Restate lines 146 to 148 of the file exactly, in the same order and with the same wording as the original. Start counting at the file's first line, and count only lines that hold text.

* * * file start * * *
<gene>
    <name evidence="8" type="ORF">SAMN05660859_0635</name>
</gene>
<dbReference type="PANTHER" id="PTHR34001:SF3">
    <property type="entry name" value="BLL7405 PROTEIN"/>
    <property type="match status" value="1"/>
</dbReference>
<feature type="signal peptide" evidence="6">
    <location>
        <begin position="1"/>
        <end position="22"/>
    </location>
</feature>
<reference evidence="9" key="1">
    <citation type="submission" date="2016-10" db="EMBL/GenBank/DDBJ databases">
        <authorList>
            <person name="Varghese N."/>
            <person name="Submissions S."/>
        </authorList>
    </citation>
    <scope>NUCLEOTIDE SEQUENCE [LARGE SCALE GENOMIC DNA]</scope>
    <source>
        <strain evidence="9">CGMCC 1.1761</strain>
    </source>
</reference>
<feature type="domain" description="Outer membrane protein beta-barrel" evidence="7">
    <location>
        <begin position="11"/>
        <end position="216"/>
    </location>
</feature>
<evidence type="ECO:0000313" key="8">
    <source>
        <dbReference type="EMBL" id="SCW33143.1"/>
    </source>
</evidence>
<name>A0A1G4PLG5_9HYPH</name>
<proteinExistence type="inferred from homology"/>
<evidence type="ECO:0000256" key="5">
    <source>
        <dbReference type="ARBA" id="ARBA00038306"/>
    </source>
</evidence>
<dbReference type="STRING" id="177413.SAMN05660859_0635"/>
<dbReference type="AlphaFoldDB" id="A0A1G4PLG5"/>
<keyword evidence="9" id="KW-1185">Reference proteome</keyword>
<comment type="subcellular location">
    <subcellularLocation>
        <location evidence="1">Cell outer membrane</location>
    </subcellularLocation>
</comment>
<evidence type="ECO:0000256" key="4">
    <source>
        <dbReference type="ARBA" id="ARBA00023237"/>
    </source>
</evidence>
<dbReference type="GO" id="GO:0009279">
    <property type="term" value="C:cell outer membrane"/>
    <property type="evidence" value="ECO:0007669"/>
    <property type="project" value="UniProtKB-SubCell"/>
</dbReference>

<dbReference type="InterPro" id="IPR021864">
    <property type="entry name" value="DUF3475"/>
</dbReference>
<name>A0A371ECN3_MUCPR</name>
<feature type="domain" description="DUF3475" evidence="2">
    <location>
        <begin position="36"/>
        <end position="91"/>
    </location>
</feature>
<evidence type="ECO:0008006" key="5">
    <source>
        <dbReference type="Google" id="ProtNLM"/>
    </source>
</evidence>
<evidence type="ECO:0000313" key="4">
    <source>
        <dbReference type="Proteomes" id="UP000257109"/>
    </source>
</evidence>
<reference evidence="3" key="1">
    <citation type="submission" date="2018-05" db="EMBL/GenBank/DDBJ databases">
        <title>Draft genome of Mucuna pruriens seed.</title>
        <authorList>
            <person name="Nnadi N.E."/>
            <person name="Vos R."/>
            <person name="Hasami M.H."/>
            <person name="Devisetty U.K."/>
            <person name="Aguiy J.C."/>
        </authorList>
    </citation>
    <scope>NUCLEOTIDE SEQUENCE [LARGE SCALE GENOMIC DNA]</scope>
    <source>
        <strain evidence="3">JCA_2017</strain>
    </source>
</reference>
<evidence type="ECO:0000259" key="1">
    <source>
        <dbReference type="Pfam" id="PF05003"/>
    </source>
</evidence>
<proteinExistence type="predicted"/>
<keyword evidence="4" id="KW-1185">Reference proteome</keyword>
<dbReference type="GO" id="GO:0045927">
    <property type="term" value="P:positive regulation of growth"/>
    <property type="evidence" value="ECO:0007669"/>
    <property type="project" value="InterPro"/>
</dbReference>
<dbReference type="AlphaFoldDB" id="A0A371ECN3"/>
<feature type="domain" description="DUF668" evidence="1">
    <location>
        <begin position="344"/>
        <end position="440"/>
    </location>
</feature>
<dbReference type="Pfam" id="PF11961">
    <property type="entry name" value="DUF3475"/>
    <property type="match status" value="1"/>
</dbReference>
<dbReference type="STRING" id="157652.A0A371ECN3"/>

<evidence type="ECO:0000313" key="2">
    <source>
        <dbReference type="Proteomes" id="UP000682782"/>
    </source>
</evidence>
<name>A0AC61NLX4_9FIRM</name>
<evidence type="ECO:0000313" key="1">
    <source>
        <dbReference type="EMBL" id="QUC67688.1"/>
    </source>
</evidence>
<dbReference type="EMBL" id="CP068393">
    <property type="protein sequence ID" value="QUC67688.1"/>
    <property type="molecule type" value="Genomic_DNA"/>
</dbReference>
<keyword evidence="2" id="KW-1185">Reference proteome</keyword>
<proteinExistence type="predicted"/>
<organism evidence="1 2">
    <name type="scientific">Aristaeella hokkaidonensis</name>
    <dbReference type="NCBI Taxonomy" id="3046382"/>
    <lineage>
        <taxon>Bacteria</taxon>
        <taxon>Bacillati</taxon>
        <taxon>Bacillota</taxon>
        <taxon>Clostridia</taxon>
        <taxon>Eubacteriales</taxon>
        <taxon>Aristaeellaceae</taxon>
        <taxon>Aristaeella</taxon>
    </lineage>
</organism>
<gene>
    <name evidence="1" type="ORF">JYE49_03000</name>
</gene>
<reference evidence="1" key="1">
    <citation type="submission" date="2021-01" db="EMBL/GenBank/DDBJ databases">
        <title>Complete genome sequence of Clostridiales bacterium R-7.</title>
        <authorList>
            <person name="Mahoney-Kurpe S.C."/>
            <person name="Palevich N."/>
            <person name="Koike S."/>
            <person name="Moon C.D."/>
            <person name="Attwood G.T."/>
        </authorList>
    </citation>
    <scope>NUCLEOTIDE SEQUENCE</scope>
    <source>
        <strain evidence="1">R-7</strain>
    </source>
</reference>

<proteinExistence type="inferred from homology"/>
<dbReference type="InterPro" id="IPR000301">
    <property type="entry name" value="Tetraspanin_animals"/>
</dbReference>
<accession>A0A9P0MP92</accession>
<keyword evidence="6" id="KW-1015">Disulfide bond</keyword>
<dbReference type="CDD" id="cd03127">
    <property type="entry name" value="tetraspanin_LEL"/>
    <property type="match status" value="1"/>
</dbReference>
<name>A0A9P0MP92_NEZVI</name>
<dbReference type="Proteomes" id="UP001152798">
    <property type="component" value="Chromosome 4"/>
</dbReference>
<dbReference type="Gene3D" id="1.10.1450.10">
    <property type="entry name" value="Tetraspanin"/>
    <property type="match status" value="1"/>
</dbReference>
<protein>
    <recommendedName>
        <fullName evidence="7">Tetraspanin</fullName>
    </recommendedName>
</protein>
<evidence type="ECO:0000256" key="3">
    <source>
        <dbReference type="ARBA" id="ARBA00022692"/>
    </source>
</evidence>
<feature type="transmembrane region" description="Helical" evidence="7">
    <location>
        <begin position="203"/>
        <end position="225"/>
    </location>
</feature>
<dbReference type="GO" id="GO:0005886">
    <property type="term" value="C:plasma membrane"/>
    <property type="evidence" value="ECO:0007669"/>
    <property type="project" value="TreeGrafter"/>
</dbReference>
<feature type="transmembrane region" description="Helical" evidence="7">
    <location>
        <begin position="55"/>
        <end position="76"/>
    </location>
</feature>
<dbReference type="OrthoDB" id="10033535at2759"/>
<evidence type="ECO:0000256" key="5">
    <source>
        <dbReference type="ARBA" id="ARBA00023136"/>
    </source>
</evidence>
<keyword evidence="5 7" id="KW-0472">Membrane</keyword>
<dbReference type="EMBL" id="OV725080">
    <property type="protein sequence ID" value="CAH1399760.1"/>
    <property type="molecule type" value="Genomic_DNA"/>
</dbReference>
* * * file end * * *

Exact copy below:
        <taxon>Clostridia</taxon>
        <taxon>Eubacteriales</taxon>
        <taxon>Aristaeellaceae</taxon>